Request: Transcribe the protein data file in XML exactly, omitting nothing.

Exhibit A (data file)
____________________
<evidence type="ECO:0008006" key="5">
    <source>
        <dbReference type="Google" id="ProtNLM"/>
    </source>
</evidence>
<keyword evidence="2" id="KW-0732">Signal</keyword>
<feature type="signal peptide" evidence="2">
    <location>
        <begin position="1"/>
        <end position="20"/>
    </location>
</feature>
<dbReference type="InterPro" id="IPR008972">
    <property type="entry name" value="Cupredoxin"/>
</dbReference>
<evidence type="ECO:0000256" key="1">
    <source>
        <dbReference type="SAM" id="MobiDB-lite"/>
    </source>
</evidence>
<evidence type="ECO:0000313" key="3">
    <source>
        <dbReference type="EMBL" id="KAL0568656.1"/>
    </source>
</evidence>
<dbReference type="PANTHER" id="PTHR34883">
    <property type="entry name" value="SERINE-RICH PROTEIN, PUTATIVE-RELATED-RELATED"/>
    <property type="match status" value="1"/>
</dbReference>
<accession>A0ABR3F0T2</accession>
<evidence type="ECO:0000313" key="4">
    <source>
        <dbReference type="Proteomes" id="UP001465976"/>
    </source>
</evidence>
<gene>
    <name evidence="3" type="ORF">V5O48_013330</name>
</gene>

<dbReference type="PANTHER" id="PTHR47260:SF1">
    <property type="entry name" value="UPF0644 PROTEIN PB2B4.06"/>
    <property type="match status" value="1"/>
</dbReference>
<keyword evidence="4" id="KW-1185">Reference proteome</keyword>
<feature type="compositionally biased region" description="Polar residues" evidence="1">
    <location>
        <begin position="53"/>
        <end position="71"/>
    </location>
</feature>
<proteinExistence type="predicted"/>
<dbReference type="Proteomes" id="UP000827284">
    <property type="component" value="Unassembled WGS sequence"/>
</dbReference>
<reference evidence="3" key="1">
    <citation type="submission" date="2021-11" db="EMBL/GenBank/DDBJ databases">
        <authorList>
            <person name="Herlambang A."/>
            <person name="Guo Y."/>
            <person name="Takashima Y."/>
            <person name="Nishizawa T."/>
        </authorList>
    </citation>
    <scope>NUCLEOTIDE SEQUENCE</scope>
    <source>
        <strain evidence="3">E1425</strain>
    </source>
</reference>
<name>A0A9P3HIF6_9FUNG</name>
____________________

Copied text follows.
<evidence type="ECO:0008006" key="5">
    <source>
        <dbReference type="Google" id="ProtNLM"/>
    </source>
</evidence>
<keyword evidence="2" id="KW-0732">Signal</keyword>
<feature type="signal peptide" evidence="2">
    <location>
        <begin position="1"/>
        <end position="20"/>
    </location>
</feature>
<dbReference type="InterPro" id="IPR008972">
    <property type="entry name" value="Cupredoxin"/>
</dbReference>
<evidence type="ECO:0000256" key="1">
    <source>
        <dbReference type="SAM" id="MobiDB-lite"/>
    </source>
</evidence>
<evidence type="ECO:0000313" key="3">
    <source>
        <dbReference type="EMBL" id="KAL0568656.1"/>
    </source>
</evidence>
<dbReference type="PANTHER" id="PTHR34883">
    <property type="entry name" value="SERINE-RICH PROTEIN, PUTATIVE-RELATED-RELATED"/>
    <property type="match status" value="1"/>
</dbReference>
<accession>A0ABR3F0T2</accession>
<evidence type="ECO:0000313" key="4">
    <source>
        <dbReference type="Proteomes" id="UP001465976"/>
    </source>
</evidence>
<gene>
    <name evidence="3" type="ORF">V5O48_013330</name>
</gene>

<dbReference type="PANTHER" id="PTHR47260:SF1">
    <property type="entry name" value="UPF0644 PROTEIN PB2B4.06"/>
    <property type="match status" value="1"/>
</dbReference>
<keyword evidence="4" id="KW-1185">Reference proteome</keyword>
<feature type="compositionally biased region" description="Polar residues" evidence="1">
    <location>
        <begin position="53"/>
        <end position="71"/>
    </location>
</feature>
<proteinExistence type="predicted"/>
<dbReference type="Proteomes" id="UP000827284">
    <property type="component" value="Unassembled WGS sequence"/>
</dbReference>
<reference evidence="3" key="1">
    <citation type="submission" date="2021-11" db="EMBL/GenBank/DDBJ databases">
        <authorList>
            <person name="Herlambang A."/>
            <person name="Guo Y."/>
            <person name="Takashima Y."/>
            <person name="Nishizawa T."/>
        </authorList>
    </citation>
    <scope>NUCLEOTIDE SEQUENCE</scope>
    <source>
        <strain evidence="3">E1425</strain>
    </source>
</reference>
<name>A0A9P3HIF6_9FUNG</name>